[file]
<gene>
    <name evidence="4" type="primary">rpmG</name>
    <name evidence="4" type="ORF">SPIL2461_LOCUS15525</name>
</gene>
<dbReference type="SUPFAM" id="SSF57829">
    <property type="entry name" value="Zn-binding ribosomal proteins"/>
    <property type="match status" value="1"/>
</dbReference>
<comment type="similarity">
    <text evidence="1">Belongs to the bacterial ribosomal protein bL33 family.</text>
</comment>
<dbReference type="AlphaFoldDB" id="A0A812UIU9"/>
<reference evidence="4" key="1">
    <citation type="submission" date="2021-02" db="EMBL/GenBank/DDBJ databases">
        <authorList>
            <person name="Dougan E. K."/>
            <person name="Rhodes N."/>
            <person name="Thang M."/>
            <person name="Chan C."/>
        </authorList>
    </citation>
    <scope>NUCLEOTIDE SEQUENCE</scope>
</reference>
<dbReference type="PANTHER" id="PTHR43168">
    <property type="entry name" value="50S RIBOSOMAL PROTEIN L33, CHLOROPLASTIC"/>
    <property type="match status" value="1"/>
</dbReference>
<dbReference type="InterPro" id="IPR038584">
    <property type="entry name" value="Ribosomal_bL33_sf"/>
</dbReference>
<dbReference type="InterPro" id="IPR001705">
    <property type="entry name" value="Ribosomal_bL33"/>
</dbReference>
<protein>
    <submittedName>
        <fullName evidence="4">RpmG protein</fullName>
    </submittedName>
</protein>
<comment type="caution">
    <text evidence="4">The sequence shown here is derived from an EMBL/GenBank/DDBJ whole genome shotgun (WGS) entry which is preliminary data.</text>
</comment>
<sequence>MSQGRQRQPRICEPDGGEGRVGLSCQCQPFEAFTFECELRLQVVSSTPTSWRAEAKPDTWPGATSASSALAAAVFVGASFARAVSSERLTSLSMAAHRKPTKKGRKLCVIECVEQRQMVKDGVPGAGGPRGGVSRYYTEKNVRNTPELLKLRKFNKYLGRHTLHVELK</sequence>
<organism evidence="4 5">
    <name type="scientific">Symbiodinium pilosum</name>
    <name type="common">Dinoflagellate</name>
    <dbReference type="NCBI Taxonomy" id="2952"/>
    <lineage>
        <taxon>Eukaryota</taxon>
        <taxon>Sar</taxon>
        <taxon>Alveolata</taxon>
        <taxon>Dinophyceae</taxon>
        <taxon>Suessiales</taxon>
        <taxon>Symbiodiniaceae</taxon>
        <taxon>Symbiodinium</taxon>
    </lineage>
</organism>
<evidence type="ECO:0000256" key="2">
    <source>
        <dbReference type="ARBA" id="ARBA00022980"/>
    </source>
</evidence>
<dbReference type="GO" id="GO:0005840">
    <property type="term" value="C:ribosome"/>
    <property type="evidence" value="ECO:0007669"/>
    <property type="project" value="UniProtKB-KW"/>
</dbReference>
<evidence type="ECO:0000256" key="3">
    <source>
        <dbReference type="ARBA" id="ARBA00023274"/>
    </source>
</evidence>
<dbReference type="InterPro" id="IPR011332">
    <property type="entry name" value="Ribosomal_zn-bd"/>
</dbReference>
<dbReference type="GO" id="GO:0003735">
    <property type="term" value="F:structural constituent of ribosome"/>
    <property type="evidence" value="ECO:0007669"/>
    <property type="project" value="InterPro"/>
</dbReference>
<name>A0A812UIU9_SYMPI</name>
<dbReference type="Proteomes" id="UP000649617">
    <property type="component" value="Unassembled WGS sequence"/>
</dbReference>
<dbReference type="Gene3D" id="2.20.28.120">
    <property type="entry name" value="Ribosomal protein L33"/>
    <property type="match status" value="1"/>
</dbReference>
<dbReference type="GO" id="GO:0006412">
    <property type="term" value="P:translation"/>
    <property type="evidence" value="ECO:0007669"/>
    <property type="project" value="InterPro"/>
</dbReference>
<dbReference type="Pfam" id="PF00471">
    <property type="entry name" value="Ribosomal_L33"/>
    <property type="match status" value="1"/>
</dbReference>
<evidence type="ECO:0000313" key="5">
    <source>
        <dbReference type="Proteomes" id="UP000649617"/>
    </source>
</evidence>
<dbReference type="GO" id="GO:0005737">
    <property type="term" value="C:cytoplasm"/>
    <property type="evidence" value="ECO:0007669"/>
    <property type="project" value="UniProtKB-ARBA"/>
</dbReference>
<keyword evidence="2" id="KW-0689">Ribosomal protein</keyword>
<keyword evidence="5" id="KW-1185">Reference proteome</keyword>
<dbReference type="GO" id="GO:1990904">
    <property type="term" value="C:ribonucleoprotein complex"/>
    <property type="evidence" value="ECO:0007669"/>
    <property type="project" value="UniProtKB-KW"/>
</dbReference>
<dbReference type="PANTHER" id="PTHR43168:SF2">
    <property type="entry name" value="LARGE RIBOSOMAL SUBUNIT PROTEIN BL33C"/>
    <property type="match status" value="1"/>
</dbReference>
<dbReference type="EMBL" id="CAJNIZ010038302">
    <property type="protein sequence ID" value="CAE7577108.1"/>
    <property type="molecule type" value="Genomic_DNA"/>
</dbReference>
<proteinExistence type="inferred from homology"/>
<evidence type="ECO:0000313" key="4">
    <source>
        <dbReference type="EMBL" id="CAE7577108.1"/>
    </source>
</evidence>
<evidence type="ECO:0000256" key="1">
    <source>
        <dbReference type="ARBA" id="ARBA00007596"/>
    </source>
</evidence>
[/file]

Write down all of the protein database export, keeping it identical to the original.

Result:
<gene>
    <name evidence="4" type="primary">rpmG</name>
    <name evidence="4" type="ORF">SPIL2461_LOCUS15525</name>
</gene>
<dbReference type="SUPFAM" id="SSF57829">
    <property type="entry name" value="Zn-binding ribosomal proteins"/>
    <property type="match status" value="1"/>
</dbReference>
<comment type="similarity">
    <text evidence="1">Belongs to the bacterial ribosomal protein bL33 family.</text>
</comment>
<dbReference type="AlphaFoldDB" id="A0A812UIU9"/>
<reference evidence="4" key="1">
    <citation type="submission" date="2021-02" db="EMBL/GenBank/DDBJ databases">
        <authorList>
            <person name="Dougan E. K."/>
            <person name="Rhodes N."/>
            <person name="Thang M."/>
            <person name="Chan C."/>
        </authorList>
    </citation>
    <scope>NUCLEOTIDE SEQUENCE</scope>
</reference>
<dbReference type="PANTHER" id="PTHR43168">
    <property type="entry name" value="50S RIBOSOMAL PROTEIN L33, CHLOROPLASTIC"/>
    <property type="match status" value="1"/>
</dbReference>
<dbReference type="InterPro" id="IPR038584">
    <property type="entry name" value="Ribosomal_bL33_sf"/>
</dbReference>
<dbReference type="InterPro" id="IPR001705">
    <property type="entry name" value="Ribosomal_bL33"/>
</dbReference>
<protein>
    <submittedName>
        <fullName evidence="4">RpmG protein</fullName>
    </submittedName>
</protein>
<comment type="caution">
    <text evidence="4">The sequence shown here is derived from an EMBL/GenBank/DDBJ whole genome shotgun (WGS) entry which is preliminary data.</text>
</comment>
<sequence>MSQGRQRQPRICEPDGGEGRVGLSCQCQPFEAFTFECELRLQVVSSTPTSWRAEAKPDTWPGATSASSALAAAVFVGASFARAVSSERLTSLSMAAHRKPTKKGRKLCVIECVEQRQMVKDGVPGAGGPRGGVSRYYTEKNVRNTPELLKLRKFNKYLGRHTLHVELK</sequence>
<organism evidence="4 5">
    <name type="scientific">Symbiodinium pilosum</name>
    <name type="common">Dinoflagellate</name>
    <dbReference type="NCBI Taxonomy" id="2952"/>
    <lineage>
        <taxon>Eukaryota</taxon>
        <taxon>Sar</taxon>
        <taxon>Alveolata</taxon>
        <taxon>Dinophyceae</taxon>
        <taxon>Suessiales</taxon>
        <taxon>Symbiodiniaceae</taxon>
        <taxon>Symbiodinium</taxon>
    </lineage>
</organism>
<evidence type="ECO:0000256" key="2">
    <source>
        <dbReference type="ARBA" id="ARBA00022980"/>
    </source>
</evidence>
<dbReference type="GO" id="GO:0005840">
    <property type="term" value="C:ribosome"/>
    <property type="evidence" value="ECO:0007669"/>
    <property type="project" value="UniProtKB-KW"/>
</dbReference>
<evidence type="ECO:0000256" key="3">
    <source>
        <dbReference type="ARBA" id="ARBA00023274"/>
    </source>
</evidence>
<dbReference type="InterPro" id="IPR011332">
    <property type="entry name" value="Ribosomal_zn-bd"/>
</dbReference>
<dbReference type="GO" id="GO:0003735">
    <property type="term" value="F:structural constituent of ribosome"/>
    <property type="evidence" value="ECO:0007669"/>
    <property type="project" value="InterPro"/>
</dbReference>
<name>A0A812UIU9_SYMPI</name>
<dbReference type="Proteomes" id="UP000649617">
    <property type="component" value="Unassembled WGS sequence"/>
</dbReference>
<dbReference type="Gene3D" id="2.20.28.120">
    <property type="entry name" value="Ribosomal protein L33"/>
    <property type="match status" value="1"/>
</dbReference>
<dbReference type="GO" id="GO:0006412">
    <property type="term" value="P:translation"/>
    <property type="evidence" value="ECO:0007669"/>
    <property type="project" value="InterPro"/>
</dbReference>
<dbReference type="Pfam" id="PF00471">
    <property type="entry name" value="Ribosomal_L33"/>
    <property type="match status" value="1"/>
</dbReference>
<evidence type="ECO:0000313" key="5">
    <source>
        <dbReference type="Proteomes" id="UP000649617"/>
    </source>
</evidence>
<dbReference type="GO" id="GO:0005737">
    <property type="term" value="C:cytoplasm"/>
    <property type="evidence" value="ECO:0007669"/>
    <property type="project" value="UniProtKB-ARBA"/>
</dbReference>
<keyword evidence="2" id="KW-0689">Ribosomal protein</keyword>
<keyword evidence="5" id="KW-1185">Reference proteome</keyword>
<dbReference type="GO" id="GO:1990904">
    <property type="term" value="C:ribonucleoprotein complex"/>
    <property type="evidence" value="ECO:0007669"/>
    <property type="project" value="UniProtKB-KW"/>
</dbReference>
<dbReference type="PANTHER" id="PTHR43168:SF2">
    <property type="entry name" value="LARGE RIBOSOMAL SUBUNIT PROTEIN BL33C"/>
    <property type="match status" value="1"/>
</dbReference>
<dbReference type="EMBL" id="CAJNIZ010038302">
    <property type="protein sequence ID" value="CAE7577108.1"/>
    <property type="molecule type" value="Genomic_DNA"/>
</dbReference>
<proteinExistence type="inferred from homology"/>
<evidence type="ECO:0000313" key="4">
    <source>
        <dbReference type="EMBL" id="CAE7577108.1"/>
    </source>
</evidence>
<evidence type="ECO:0000256" key="1">
    <source>
        <dbReference type="ARBA" id="ARBA00007596"/>
    </source>
</evidence>